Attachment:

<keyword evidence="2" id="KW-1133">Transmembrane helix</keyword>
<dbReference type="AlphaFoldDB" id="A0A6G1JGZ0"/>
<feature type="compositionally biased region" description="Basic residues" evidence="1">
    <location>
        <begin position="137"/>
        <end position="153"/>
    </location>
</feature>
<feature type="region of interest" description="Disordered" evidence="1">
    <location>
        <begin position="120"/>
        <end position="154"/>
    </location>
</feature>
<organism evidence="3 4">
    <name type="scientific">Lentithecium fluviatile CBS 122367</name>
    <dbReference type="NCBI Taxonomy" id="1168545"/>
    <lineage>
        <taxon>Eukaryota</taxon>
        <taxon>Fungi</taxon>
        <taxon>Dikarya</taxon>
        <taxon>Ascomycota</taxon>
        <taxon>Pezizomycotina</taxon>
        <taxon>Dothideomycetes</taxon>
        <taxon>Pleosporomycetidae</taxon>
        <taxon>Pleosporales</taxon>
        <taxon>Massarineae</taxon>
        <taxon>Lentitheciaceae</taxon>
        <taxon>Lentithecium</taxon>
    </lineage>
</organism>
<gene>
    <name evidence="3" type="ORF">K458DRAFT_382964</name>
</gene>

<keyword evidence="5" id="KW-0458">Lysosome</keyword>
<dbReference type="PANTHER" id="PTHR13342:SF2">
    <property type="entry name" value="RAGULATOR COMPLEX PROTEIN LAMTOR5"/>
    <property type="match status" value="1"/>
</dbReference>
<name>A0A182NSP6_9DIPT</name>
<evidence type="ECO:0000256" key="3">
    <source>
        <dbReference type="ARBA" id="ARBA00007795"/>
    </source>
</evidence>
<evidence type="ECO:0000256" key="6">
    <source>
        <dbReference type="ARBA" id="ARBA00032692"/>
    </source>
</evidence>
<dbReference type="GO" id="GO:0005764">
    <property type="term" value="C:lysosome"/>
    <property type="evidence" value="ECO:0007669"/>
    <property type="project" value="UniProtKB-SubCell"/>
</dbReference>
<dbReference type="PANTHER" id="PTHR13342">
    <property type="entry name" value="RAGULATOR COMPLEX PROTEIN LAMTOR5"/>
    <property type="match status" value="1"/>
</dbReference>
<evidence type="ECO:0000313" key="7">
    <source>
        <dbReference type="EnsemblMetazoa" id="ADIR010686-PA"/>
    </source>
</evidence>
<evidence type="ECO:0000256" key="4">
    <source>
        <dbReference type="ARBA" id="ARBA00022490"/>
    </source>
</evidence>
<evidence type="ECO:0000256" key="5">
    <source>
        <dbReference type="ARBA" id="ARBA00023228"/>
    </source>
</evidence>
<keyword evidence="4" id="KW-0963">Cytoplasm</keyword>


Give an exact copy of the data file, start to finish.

<keyword evidence="2" id="KW-1133">Transmembrane helix</keyword>
<dbReference type="AlphaFoldDB" id="A0A6G1JGZ0"/>
<feature type="compositionally biased region" description="Basic residues" evidence="1">
    <location>
        <begin position="137"/>
        <end position="153"/>
    </location>
</feature>
<feature type="region of interest" description="Disordered" evidence="1">
    <location>
        <begin position="120"/>
        <end position="154"/>
    </location>
</feature>
<organism evidence="3 4">
    <name type="scientific">Lentithecium fluviatile CBS 122367</name>
    <dbReference type="NCBI Taxonomy" id="1168545"/>
    <lineage>
        <taxon>Eukaryota</taxon>
        <taxon>Fungi</taxon>
        <taxon>Dikarya</taxon>
        <taxon>Ascomycota</taxon>
        <taxon>Pezizomycotina</taxon>
        <taxon>Dothideomycetes</taxon>
        <taxon>Pleosporomycetidae</taxon>
        <taxon>Pleosporales</taxon>
        <taxon>Massarineae</taxon>
        <taxon>Lentitheciaceae</taxon>
        <taxon>Lentithecium</taxon>
    </lineage>
</organism>
<gene>
    <name evidence="3" type="ORF">K458DRAFT_382964</name>
</gene>

<keyword evidence="5" id="KW-0458">Lysosome</keyword>
<dbReference type="PANTHER" id="PTHR13342:SF2">
    <property type="entry name" value="RAGULATOR COMPLEX PROTEIN LAMTOR5"/>
    <property type="match status" value="1"/>
</dbReference>
<name>A0A182NSP6_9DIPT</name>
<evidence type="ECO:0000256" key="3">
    <source>
        <dbReference type="ARBA" id="ARBA00007795"/>
    </source>
</evidence>
<evidence type="ECO:0000256" key="6">
    <source>
        <dbReference type="ARBA" id="ARBA00032692"/>
    </source>
</evidence>
<dbReference type="GO" id="GO:0005764">
    <property type="term" value="C:lysosome"/>
    <property type="evidence" value="ECO:0007669"/>
    <property type="project" value="UniProtKB-SubCell"/>
</dbReference>
<dbReference type="PANTHER" id="PTHR13342">
    <property type="entry name" value="RAGULATOR COMPLEX PROTEIN LAMTOR5"/>
    <property type="match status" value="1"/>
</dbReference>
<evidence type="ECO:0000313" key="7">
    <source>
        <dbReference type="EnsemblMetazoa" id="ADIR010686-PA"/>
    </source>
</evidence>
<evidence type="ECO:0000256" key="4">
    <source>
        <dbReference type="ARBA" id="ARBA00022490"/>
    </source>
</evidence>
<evidence type="ECO:0000256" key="5">
    <source>
        <dbReference type="ARBA" id="ARBA00023228"/>
    </source>
</evidence>
<keyword evidence="4" id="KW-0963">Cytoplasm</keyword>